From Beethoven to Woody Allen, from Leo Tolstoy to Charles Dickens and John Updike, here are artists on how they create (and avoid creating) their works. Writers, composers, painters, choreographers, playwrights, philosophers, caricaturists, comedians, poets, sculptors and scientists consider how they work in letters, diaries and interviews compiled and edited by Mason Currey.
Oliver Sacks investigates the types, physiological sources and cultural resonances of hallucinations, tracing everything from intoxication to the manifestations of injury and illness.
Prejudice toward others is often an unconscious part of the human psyche, according to the authors, who analyze the science behind biased feelings while sharing guidelines for identifying and learning from hidden prejudices.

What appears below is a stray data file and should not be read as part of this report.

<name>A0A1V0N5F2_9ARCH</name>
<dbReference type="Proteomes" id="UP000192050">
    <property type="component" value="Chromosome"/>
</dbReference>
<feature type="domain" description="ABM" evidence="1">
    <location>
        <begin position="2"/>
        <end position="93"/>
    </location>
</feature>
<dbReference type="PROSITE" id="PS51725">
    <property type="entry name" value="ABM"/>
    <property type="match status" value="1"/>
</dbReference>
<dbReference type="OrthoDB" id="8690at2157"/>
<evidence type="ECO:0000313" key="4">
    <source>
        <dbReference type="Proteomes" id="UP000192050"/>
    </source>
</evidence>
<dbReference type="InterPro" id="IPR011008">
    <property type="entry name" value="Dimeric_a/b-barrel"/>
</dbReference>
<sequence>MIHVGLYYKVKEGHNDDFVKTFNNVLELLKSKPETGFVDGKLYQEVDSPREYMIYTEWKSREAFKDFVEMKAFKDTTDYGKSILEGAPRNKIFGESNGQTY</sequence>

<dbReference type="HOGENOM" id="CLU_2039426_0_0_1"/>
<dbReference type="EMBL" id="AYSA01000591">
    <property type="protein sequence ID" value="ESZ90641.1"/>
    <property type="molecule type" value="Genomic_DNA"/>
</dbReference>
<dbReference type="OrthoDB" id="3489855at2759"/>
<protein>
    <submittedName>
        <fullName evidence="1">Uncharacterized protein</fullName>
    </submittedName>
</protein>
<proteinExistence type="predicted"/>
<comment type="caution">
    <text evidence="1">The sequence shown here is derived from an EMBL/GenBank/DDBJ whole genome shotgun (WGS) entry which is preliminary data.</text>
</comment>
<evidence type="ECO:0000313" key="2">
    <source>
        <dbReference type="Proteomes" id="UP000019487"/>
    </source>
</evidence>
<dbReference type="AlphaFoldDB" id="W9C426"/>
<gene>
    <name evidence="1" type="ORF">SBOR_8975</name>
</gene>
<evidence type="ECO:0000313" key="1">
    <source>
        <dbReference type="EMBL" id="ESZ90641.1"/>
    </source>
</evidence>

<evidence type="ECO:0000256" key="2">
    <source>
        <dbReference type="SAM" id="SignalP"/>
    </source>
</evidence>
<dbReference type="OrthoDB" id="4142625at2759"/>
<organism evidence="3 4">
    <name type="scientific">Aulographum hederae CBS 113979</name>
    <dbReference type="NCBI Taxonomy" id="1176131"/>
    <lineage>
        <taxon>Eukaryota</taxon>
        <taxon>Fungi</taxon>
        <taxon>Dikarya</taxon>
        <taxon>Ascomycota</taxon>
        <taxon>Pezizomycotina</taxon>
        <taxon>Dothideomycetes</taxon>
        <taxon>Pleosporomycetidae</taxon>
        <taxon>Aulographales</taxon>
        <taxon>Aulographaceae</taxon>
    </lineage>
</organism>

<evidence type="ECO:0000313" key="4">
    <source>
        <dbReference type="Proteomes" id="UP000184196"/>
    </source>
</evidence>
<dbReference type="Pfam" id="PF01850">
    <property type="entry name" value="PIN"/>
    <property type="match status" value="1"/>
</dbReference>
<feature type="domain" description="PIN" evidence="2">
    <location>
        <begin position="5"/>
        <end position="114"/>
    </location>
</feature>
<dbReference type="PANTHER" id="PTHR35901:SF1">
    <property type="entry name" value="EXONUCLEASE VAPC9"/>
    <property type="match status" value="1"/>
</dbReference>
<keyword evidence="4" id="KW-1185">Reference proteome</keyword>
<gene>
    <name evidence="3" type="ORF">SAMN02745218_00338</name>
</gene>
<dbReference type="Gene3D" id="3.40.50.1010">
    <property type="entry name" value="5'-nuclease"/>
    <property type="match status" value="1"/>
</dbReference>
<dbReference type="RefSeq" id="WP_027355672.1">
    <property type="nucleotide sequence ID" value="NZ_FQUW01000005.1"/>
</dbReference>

A cardiologist and a science writer present a revelatory understanding of what animals can teach us about the human body and mind, exploring how animal and human commonality can be used to diagnose, treat, and heal patients of all species.
A Pulitzer Prize-winning scientist weaves together letters that highlight his childhood, career and why he became a biologist, in the hopes of inspiring today's young people into similar pursuits.
Through research and patient narratives, health writer Laurie Edwards explores patient rights, the role of social media in medical advocacy, the origins of our attitudes about chronic illness.
Combining personal stories and experiences with cutting edge research approaches, the author of Beautiful Boy describes a new way of treating substance addiction, as well as accompanying mental illnesses.